Thursday, February 13, 2020 - 15:33


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By André Santos

Some years ago, it was usual to see elite skiers using the traditional diagonal striding technique in long distance races. Most of the effort was made by the legs and, at the beginning, skis were waxed from head to tail guaranteeing a very good grip, and the poles were so short that could not allow a strong push with the arms.

But when long distance skiing began taking steps to towards professionalization, and with the evolution of equipment, elite skiers realized that double-poling was the best technique for moving faster when racing long distance. Upper body power became an important characteristic to our sport. When an athlete has a strong push and a good technique, he or she may decide not to use grip wax and therefore enjoy a better glide.

This evolution raised a new question for both elite and amateur skiers: what type of skis should they use for double-poling in long distance races? Nowadays, elite athletes are using different types of skis in order to show their double-poling power and endurance, and making the right choice is not easy. In order to facilitate the choice, we will provide you with some information that can help you.

Skate Cross-Country Skis

Some athletes have had success in double poling on skate skis. Even at some World Cup events, where tracks are usually hillier and with steep curves, skate skis have proven to be a good choice. This was the case with Kazakh Alexey Poltoranin, when in 2015 he won the Toblach event using only double-poling technique. If you have a good technique going downhill and the race course is hilly and with steep curves, skate skis might be a good choice to take advantage of the descending parts. Skate skis are shorter and lighter, which may help you in getting more speed. Also, they are more rigid, making them very responsive when pushing off their edges.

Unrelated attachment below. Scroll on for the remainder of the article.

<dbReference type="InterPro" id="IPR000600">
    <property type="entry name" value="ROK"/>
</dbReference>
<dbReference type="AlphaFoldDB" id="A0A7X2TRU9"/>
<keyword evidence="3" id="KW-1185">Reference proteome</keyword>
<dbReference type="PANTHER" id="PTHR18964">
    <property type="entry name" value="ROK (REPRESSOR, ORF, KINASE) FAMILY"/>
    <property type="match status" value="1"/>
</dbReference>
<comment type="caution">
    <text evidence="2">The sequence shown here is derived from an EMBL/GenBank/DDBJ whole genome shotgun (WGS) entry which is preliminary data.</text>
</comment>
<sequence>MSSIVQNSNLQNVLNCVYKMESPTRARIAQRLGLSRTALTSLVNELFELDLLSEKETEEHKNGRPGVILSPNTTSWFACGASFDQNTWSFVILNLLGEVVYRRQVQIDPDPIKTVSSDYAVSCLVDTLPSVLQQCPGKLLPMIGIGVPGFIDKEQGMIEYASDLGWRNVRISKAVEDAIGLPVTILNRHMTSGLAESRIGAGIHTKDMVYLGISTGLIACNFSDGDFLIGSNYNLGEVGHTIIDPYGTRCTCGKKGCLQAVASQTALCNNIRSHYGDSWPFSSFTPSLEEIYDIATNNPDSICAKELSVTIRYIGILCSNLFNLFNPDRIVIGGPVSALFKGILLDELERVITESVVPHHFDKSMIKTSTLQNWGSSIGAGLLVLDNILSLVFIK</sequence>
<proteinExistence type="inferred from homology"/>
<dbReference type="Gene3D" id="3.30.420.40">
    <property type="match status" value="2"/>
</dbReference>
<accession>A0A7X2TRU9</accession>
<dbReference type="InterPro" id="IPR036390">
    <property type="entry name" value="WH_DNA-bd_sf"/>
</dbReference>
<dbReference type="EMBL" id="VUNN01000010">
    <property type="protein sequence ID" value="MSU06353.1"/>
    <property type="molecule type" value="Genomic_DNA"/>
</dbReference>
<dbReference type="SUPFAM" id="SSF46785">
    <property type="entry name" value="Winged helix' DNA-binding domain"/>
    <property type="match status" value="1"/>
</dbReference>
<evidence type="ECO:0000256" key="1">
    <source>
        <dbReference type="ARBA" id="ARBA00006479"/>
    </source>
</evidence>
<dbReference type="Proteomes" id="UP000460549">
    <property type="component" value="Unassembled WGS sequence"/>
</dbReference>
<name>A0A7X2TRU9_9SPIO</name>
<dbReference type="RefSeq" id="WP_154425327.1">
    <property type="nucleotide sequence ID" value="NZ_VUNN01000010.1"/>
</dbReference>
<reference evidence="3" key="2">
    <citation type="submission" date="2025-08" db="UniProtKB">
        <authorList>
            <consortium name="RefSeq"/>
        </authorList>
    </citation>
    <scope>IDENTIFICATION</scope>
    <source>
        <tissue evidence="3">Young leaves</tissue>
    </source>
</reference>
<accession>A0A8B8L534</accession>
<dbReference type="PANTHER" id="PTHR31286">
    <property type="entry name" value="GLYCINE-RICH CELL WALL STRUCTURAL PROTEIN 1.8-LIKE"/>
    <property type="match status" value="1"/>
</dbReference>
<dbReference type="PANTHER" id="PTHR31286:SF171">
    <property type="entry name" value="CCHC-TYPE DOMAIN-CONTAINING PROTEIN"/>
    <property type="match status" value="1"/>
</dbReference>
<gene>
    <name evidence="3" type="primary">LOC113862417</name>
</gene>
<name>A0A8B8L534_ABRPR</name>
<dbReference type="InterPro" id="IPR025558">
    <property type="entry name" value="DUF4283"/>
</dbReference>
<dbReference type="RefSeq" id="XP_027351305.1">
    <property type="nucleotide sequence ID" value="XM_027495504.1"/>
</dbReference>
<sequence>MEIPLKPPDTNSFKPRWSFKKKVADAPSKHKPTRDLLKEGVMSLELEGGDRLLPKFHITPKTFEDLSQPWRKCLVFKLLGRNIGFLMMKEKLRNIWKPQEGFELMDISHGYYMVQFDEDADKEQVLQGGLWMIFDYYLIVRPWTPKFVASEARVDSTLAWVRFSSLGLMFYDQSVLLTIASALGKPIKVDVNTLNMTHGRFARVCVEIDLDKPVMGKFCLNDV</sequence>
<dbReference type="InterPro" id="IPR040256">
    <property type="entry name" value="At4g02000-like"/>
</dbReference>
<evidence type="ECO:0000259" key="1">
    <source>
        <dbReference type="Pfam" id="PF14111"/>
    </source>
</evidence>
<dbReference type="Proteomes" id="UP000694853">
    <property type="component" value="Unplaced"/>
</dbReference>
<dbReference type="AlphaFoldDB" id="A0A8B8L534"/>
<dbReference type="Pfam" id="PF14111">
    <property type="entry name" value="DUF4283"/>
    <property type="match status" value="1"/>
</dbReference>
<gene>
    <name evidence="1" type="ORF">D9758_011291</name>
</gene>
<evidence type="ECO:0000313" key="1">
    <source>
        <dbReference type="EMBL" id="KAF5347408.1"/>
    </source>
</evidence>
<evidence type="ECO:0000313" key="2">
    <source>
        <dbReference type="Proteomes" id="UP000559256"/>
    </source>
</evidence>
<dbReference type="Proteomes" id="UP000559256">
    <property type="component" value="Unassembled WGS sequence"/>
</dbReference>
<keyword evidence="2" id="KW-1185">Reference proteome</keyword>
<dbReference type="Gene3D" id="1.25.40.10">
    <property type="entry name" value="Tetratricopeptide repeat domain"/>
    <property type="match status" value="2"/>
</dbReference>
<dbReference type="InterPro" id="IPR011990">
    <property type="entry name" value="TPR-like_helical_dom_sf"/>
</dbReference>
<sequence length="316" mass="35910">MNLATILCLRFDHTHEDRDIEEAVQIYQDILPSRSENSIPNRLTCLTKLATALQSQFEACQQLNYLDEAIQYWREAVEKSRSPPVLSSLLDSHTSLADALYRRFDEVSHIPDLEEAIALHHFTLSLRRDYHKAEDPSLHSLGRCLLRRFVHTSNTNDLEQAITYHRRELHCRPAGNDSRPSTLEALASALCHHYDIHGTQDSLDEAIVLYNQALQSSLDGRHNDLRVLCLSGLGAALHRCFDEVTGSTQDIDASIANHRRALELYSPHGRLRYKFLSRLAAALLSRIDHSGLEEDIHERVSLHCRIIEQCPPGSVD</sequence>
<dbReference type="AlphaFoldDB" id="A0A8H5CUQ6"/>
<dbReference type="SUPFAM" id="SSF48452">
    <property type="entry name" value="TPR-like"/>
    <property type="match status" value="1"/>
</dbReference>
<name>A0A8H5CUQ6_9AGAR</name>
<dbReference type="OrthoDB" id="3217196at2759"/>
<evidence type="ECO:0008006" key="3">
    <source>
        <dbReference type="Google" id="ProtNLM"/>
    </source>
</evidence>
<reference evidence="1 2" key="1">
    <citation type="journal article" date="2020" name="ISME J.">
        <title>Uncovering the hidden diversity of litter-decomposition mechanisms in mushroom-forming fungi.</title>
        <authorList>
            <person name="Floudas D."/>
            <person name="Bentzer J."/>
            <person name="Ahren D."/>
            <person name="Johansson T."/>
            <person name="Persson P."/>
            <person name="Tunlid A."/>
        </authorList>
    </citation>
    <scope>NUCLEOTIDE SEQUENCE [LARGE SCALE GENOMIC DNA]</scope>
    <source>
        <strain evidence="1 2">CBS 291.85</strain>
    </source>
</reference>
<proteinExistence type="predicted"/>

Classic Cross-Country Skis

Classic cross-country skis are the traditional choice for the Visma Ski Classics events. Those skis are longer than skate skis and usually work best for long distance races. Because the uphill and downhill sections are more gradual, and control and edging are not done at such high speeds, classic cross-country skis make it possible to go at a higher speed during most of the course. And, if you are not 100% confident about your upper body strength, you can always put some grip wax on them.

Dedicated Double-Poling Skis

Most ski manufacturers are now selling dedicated double-poling skis. According to them, these skis have a different camber and different pressure points against the snow. They are a combination of the best parts of the skate skis and the classic skis, allowing for a more efficient use of the arms, and more specifically, more durability while double-poling.


It is not an easy choice between skate, classic or double-poling skis. I would say it depends on the characteristics of each skier, and also on the profile of the race course. If you have a good technique going downhill and are able to make fast turns, using skate skis might be a good idea. On the other hand, if the course is flatter, it might be good to use classic skis, taking advantage of higher average speed. If you can consider yourself a strong double-poler, it might be a good choice to try to get the best of the both worlds. However, keep in mind that it is not easy to find the best parts of both types in one type of skis. Some characteristics will always be sacrificed.


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